AMLs are benign mesenchymal tumors composed of an admixture of fat, smooth muscle, and abnormal blood vessels, and the ratio of these components varies among individual patients (1-3). AMLs are usually found in the kidney. Extrarenal manifestation of AMLs is uncommon but has been reported in the skin, oropharynx, abdominal wall, gastrointestinal tract, heart, lung, liver, uterus, penis, and spinal cord. The most frequently reported extrarenal location is the liver. However, mediastinal manifestation of an AML is extremely rare (2,6).
To the best of our knowledge, only 10 cases of mediastinal AML have been previously reported in the English-language literature (1-10). The patients’ age at onset in these 10 cases ranged from 22 to 63 years (mean, 45.6 years), with an equal sex distribution (Table 1). The tumors were incidentally found in four patients (1,4,6,9). The remaining six patients had symptoms such as dyspnea, chest pain, dry cough, and palpitation (2,3,5,7,8,10). These symptoms varied depending on the location and size of the tumor. Only one tumor reportedly displayed malignant behavior (7). Five of 10 of these patients with a mediastinal AML had a history of nephrectomy: 3 for a renal AML and 2 for an unknown reason (4,5,7,8,10). Extrarenal AMLs are considered to be multifocal lesions rather than metastases. This multicentricity of AMLs is caused by either the congenital presence of cell precursors in multiple sites or a form of benign metastases similar to that in patients with benign metastasizing leiomyoma (3,5,10). Classic AMLs are sporadic in 90% of cases. However, 80% of patients with TSC and nearly half of patients with LAM have renal AMLs (1,10). Four of the 10 previously described patients also had TSC and/or LAM (1,4,8,10). Our patient was asymptomatic without a history of TSC or LAM. However, he had renal masses that may have been either simple cysts or AMLs. In patients with renal AMLs, the general indications for treatment are symptomatic masses and masses measuring >4 cm (12). Our patient had renal masses measuring <1.5 cm in diameter (Figure 1C,F).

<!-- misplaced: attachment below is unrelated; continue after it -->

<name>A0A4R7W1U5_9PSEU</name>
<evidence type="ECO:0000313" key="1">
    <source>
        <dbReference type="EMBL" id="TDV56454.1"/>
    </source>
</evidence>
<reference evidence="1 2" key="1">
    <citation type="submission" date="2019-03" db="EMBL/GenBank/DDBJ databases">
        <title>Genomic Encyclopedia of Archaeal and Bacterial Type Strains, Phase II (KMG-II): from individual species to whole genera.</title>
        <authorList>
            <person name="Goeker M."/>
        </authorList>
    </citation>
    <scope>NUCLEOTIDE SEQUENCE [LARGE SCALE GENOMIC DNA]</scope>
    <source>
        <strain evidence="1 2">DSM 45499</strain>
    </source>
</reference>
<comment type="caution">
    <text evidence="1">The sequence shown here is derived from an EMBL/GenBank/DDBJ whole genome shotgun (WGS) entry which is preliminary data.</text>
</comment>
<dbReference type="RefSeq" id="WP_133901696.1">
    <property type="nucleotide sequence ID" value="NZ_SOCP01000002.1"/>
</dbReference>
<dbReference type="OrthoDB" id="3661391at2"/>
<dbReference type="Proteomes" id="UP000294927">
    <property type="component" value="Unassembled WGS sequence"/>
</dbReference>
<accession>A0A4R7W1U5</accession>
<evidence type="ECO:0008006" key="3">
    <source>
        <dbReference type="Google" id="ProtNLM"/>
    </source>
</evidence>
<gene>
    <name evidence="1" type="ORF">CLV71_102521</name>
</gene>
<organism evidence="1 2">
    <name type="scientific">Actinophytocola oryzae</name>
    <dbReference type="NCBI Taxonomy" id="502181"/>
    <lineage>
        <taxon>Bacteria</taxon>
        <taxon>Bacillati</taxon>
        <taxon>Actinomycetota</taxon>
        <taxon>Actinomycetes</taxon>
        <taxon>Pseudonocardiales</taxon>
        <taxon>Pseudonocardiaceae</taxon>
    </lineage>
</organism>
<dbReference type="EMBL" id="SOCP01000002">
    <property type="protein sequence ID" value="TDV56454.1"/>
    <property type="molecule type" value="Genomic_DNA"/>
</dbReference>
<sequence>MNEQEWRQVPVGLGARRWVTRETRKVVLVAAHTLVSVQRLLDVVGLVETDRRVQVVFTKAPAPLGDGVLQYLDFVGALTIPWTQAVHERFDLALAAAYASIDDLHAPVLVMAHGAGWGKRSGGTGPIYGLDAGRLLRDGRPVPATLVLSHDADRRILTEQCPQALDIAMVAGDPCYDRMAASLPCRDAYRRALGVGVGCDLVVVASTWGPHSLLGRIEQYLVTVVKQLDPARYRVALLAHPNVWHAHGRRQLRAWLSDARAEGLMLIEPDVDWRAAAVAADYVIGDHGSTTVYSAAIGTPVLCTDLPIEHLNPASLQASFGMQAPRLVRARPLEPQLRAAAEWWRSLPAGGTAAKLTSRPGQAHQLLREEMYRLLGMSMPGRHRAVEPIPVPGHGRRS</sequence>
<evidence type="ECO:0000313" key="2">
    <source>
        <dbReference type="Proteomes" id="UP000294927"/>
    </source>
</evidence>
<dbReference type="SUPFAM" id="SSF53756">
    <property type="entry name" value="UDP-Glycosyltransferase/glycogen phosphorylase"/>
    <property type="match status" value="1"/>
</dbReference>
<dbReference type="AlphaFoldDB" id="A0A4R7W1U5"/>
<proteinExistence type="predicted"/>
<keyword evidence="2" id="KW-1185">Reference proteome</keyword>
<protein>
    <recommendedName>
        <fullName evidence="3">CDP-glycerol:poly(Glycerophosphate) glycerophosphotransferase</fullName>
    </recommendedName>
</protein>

There are no guidelines that indicate how frequently renal AMLs should be imaged when they are managed by surveillance. In addition, sporadic AMLs tend to exhibit a much slower growth rate than do AMLs in patients with TSC (12).